This morning, Juan Cuetos and I crossed into Morocco through the Melilla border in order to inspect the Nador fishing port in search of drift netters.
The “entrance to Europe” has a unique smell. A huge fence separates two worlds, Africa and Europe. We make our way through the noisy crowd that moves in all directions, carrying packages, tires, refrigerators… Cars blowing their horns, military personnel, policemen, everyone pushing and shoving. This is not the first time I cross into Morocco, but I think I will never get used to this, nor to the fact that the world changes so abruptly only a few meters away from No Man’s Land. We crossed as fast as customs bureaucracy would allow us and we made our way to the port.
The port of Nador is huge. Upon entering, we spotted the fish market and a large number of moored trawlers, probably due to the adverse meteorological conditions. The activity on the docks is frenetic, fishermen repairing nets that are completely laid out on the floor, fish being transported, motors…
The truth is that tourists do not usually enter the port area, but there we are, pretending to admire the beautiful industrial scenery and taking photos of each other, innocently thinking that we would not be in the least suspicious, when in reality, all eyes were focused on us.
As we reached the last docks in the port, we found large quantities of drift nets unfolded between two esplanades, large piles of them on the lengths of the docks… and the netters with their crews. Juan was practically boarding the ships when we looked at the names and license numbers of the netters, El Farsioui, Zidni… These were the same vessels that we documented a few nights before as they carried out their fishing activity. We backed up a bit and Juan took a few panoramic shots, careful not to raise any suspicions. We moved on, counting the number of netters and observing how the fishermen repaired the drift nets.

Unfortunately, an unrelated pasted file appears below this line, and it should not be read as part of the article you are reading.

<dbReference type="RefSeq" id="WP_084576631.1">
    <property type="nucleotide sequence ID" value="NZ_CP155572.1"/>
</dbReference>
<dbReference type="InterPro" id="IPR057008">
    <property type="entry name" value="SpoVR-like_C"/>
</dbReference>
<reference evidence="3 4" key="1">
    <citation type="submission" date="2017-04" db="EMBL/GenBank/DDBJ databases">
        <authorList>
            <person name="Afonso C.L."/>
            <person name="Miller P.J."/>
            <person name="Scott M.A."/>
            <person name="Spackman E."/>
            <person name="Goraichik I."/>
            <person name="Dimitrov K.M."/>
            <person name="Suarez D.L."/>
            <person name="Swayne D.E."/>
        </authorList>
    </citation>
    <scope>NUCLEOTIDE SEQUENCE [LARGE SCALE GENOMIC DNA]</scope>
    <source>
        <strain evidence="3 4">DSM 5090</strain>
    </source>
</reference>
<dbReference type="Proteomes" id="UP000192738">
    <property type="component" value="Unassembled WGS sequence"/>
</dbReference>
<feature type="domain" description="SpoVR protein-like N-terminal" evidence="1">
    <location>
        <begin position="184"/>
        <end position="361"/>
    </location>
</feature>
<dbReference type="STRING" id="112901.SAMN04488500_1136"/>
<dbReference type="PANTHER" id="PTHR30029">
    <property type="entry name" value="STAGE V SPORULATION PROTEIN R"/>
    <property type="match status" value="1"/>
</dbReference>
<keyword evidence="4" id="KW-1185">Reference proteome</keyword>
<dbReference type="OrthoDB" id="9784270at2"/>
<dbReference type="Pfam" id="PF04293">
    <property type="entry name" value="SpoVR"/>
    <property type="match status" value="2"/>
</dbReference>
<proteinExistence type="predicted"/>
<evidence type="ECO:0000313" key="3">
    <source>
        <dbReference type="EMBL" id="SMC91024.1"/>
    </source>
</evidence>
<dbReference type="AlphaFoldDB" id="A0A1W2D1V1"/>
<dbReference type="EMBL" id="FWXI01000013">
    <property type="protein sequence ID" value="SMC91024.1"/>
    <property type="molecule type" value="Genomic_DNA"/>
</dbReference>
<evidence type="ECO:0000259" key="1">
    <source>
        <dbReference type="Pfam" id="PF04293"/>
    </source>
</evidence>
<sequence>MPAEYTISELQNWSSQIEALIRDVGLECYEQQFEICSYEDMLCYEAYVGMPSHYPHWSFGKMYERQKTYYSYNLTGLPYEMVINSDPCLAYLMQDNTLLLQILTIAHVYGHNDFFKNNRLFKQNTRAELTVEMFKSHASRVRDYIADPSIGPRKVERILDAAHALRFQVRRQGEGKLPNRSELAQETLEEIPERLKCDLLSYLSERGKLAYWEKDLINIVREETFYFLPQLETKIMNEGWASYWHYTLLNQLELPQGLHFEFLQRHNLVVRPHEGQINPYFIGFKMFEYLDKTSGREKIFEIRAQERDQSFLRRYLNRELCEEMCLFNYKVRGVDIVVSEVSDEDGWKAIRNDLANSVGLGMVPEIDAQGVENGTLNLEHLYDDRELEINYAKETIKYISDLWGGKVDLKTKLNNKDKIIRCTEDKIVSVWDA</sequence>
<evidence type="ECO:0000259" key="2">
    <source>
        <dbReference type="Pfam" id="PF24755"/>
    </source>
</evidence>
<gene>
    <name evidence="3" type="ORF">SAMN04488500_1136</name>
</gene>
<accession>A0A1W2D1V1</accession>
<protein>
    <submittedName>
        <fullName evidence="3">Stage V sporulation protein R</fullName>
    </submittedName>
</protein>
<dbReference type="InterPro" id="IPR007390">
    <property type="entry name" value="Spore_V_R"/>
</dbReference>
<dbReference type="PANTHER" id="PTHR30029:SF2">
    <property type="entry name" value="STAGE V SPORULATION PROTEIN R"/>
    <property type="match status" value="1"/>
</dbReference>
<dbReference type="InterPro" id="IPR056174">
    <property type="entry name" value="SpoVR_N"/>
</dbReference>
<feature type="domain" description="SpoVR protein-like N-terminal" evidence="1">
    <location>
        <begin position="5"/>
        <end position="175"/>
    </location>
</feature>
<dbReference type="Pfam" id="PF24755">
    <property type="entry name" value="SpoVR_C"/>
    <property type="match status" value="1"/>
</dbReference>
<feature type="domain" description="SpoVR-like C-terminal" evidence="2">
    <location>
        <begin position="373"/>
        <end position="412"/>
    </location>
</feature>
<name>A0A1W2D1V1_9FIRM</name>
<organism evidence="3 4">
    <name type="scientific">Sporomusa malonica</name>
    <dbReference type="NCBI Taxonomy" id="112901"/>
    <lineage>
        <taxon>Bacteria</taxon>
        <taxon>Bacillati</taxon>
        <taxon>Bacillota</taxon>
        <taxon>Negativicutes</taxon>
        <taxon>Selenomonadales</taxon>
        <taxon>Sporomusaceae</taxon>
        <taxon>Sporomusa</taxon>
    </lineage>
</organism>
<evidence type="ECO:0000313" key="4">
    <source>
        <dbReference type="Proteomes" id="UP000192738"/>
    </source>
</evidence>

At one point, someone approached us and spoke a few words, and among other things, he told us that perhaps our camera would be stolen. As we realised this person was familiar with the fishermen, we took the advice and Juan decided to stop taking photos conspicuously, and although the camera hung around his neck, his hand kept pressing the button.
When another person came to speak to us, a crew member from the mako fleet, he approached us and asked: “Are you taking pictures of the boats?” We decided it was time to leave. We had the photos, as well as estimates of the number of nets and the number of ships we observed, so as soon as we got rid of our mako fisherman friend, who accompanied us to the port exit, we headed towards the border.
Once again, we have verified that the nets are still present, at port as well as at sea, in spite of international agreements and legislation, capturing protected species or simply uselessly killing species that are accidentally captured, and in such rich ecosystems with such special characteristics as the Alboran Sea.
The key to eliminating the Moroccan drift netter fleet lies in the fisheries agreements the EU has signed with Morocco.